A buried valley is an ancient river or stream valley that has been filled with glacial or unconsolidated sediment. This sediment is made up of predominantly gravel and sand, with some silt and clay. These types of sediments can often store and transmit large amounts of groundwater and act as a local aquifer.
Buried valleys may have been created by glacial lake runoff prior to the last major advance and retreat of continental glaciation. These valleys often have no surface expression, but constitute a major source of groundwater in the glaciated mid-continent region of North America and Northern Europe. Recently, research has been focused on understanding the sedimentology of these formations in an effort to determine the safety of continued use of the aquifers which are often found in them.
Buried valleys are created when ancient river or stream valleys are present that predate the most recent glaciation, and since have been filled with glacial till and/or outwash. In the Pleistocene, advancement and retreat of glaciers carved out the preexisting valleys, and deposited the material that had accumulated in the glacier by the melting of either the glacial outwash or the melting of the ice that composed the glacier itself. Buried valleys are traditionally V- or U-shaped due to the natural shape of valleys, but buried valleys can exhibit different shapes if there were any sort of erosional events after the glacier had finished retreating. The ability to hold groundwater comes from the makeup of the glacial outwash deposits. The glacial outwash deposits of these preexisting valleys mainly consist of coarser materials, such as sand and gravel. Since these materials are coarser, when there is a soil that is almost purely made of these materials, the pore space of the soil increases. This increased pore space creates more voids for water, especially when compared to silt or clay rich soil. After these valleys are formed and filled in, a layer of finer sediment such as silts and clays covers the top of the valley, burying the valley. Buried valleys are best known as being aquifers, and are often used to supply humans with potable water, as well as supply the agriculture and industrial fields with water.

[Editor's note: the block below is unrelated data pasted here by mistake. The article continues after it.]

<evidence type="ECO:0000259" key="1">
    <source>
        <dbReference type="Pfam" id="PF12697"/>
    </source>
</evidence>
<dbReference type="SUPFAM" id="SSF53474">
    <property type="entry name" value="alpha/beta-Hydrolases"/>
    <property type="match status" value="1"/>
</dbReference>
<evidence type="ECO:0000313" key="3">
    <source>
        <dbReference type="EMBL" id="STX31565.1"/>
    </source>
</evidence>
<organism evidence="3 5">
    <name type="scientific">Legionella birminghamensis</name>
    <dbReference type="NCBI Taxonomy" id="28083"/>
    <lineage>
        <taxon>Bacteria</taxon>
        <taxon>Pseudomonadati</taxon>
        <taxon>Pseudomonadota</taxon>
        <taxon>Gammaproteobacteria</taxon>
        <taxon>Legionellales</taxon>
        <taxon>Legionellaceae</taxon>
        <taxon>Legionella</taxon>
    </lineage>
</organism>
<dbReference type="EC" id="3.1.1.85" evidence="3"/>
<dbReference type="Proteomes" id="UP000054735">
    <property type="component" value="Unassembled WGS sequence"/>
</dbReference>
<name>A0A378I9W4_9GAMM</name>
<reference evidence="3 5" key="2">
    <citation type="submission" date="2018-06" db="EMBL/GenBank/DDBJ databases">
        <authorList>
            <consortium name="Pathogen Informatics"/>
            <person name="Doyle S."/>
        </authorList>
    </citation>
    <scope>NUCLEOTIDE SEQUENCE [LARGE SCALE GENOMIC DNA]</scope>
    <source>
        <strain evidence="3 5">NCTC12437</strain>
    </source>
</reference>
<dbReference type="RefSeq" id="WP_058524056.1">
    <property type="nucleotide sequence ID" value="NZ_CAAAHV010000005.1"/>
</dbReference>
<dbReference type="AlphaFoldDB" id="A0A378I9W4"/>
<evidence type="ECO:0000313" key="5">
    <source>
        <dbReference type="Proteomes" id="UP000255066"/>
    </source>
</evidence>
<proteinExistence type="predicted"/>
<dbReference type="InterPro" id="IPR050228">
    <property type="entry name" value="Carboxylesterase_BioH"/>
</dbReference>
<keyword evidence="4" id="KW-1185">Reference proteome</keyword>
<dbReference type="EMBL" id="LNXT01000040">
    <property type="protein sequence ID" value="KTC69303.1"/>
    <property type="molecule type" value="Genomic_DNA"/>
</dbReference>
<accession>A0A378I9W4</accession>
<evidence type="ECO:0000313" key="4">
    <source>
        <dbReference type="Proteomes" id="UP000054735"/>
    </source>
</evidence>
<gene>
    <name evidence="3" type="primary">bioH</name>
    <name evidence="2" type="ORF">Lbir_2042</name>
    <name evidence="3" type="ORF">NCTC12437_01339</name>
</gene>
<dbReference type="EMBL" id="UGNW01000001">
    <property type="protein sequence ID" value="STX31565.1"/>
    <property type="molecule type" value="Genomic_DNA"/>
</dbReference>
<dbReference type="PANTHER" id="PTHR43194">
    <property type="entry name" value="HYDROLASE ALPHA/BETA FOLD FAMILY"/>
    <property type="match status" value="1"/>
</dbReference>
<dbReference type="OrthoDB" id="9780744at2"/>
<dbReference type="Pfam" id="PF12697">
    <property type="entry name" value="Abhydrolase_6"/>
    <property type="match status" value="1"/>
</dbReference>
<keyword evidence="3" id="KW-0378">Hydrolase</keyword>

Mapping buried valleys
Buried valleys are difficult to measure and create models for, as they are normally buried deeply beneath the earths surface in geologically complex areas. There are several different methods that are used to identify buried valleys, including determining depth to bedrock, the drilling/boring in to the earth’s crust to analyze soil makeup, and utilizing existing water wells, although it is said that these methods alone are barely adequate. In order to map the buried valleys, dense data coverage is essential. Typically, the borehole density is relatively small and especially deep boreholes are sparse. It is important that the borehole density is large throughout the area being mapped so that a higher level of accuracy can be attained. Since the buried valleys are carved out by glaciers, topography can be highly variable. The more borings/ cores that are taken, the more accurate the map will be. Based on depth to bedrock reported in water well observations, the electrical conductivity of bedrock appears largely separable from that of the overlying glacial sediments due to the higher conductivity of the shale present in some soils. In one study done in Denmark, a series of braided buried valleys were found anywhere from 10 m to 300 m below the surface using drilling/boring. In order to map the buried valleys, dense data coverage is essential. Although there are no published 3D models of buried models, 2D models have been published many times.
Buried valleys as aquifers
Perhaps what buried valleys are most known for is their ability to become aquifers that store groundwater. The main form of recharge found in buried valley aquifers occurs is the percolation of groundwater through glacial tills and upper intertill aquifers. In fact, many communities in the Midwest get their water from aquifers that were created from these buried valleys, such as Miami, Ohio. In some prairie buried valleys in Canada, the underlying material is made of dense shale, while the covering over the buried valley is made up of such a dense composition Quaternary fill that it vastly limits recharge of the buried valley aquifer, almost to the point of restricting it completely. Recharge is very important, as many different cities all over the world use buried valleys as their main water source. Often, the reason buried valleys are mapped is due to the ability to utilize previously deeply drilled wells that have been supplying water to communities. Since buried valleys were once valleys on the earth surface, they have a slope or gradient to them. Due to this slope within the valleys, the water will move according to gravity, and produce a flow of water from the higher elevation areas to the lower elevation areas.
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